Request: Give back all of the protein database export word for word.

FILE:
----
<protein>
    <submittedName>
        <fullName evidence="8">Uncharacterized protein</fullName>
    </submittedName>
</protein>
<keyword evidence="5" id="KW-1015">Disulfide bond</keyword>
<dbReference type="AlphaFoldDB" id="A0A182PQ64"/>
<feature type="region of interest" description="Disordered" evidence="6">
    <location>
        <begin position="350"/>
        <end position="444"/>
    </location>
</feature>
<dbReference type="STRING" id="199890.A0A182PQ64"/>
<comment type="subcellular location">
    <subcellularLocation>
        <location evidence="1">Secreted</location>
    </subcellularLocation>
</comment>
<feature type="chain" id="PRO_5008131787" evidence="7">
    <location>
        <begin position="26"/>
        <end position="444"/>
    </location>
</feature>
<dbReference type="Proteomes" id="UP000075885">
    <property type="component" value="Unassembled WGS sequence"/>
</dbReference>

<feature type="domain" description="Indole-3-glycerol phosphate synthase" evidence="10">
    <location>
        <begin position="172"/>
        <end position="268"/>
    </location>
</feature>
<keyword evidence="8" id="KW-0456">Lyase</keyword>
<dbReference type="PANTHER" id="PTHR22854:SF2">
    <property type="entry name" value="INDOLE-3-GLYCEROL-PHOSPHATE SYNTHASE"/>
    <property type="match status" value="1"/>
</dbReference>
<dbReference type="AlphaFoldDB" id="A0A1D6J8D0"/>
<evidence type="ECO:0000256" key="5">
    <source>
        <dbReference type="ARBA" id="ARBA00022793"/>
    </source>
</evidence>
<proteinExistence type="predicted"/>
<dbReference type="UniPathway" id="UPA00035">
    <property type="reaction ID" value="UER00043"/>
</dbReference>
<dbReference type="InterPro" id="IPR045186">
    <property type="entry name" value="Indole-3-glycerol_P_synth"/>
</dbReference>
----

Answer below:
<protein>
    <submittedName>
        <fullName evidence="8">Uncharacterized protein</fullName>
    </submittedName>
</protein>
<keyword evidence="5" id="KW-1015">Disulfide bond</keyword>
<dbReference type="AlphaFoldDB" id="A0A182PQ64"/>
<feature type="region of interest" description="Disordered" evidence="6">
    <location>
        <begin position="350"/>
        <end position="444"/>
    </location>
</feature>
<dbReference type="STRING" id="199890.A0A182PQ64"/>
<comment type="subcellular location">
    <subcellularLocation>
        <location evidence="1">Secreted</location>
    </subcellularLocation>
</comment>
<feature type="chain" id="PRO_5008131787" evidence="7">
    <location>
        <begin position="26"/>
        <end position="444"/>
    </location>
</feature>
<dbReference type="Proteomes" id="UP000075885">
    <property type="component" value="Unassembled WGS sequence"/>
</dbReference>

<feature type="domain" description="Indole-3-glycerol phosphate synthase" evidence="10">
    <location>
        <begin position="172"/>
        <end position="268"/>
    </location>
</feature>
<keyword evidence="8" id="KW-0456">Lyase</keyword>
<dbReference type="PANTHER" id="PTHR22854:SF2">
    <property type="entry name" value="INDOLE-3-GLYCEROL-PHOSPHATE SYNTHASE"/>
    <property type="match status" value="1"/>
</dbReference>
<dbReference type="AlphaFoldDB" id="A0A1D6J8D0"/>
<evidence type="ECO:0000256" key="5">
    <source>
        <dbReference type="ARBA" id="ARBA00022793"/>
    </source>
</evidence>
<proteinExistence type="predicted"/>
<dbReference type="UniPathway" id="UPA00035">
    <property type="reaction ID" value="UER00043"/>
</dbReference>
<dbReference type="InterPro" id="IPR045186">
    <property type="entry name" value="Indole-3-glycerol_P_synth"/>
</dbReference>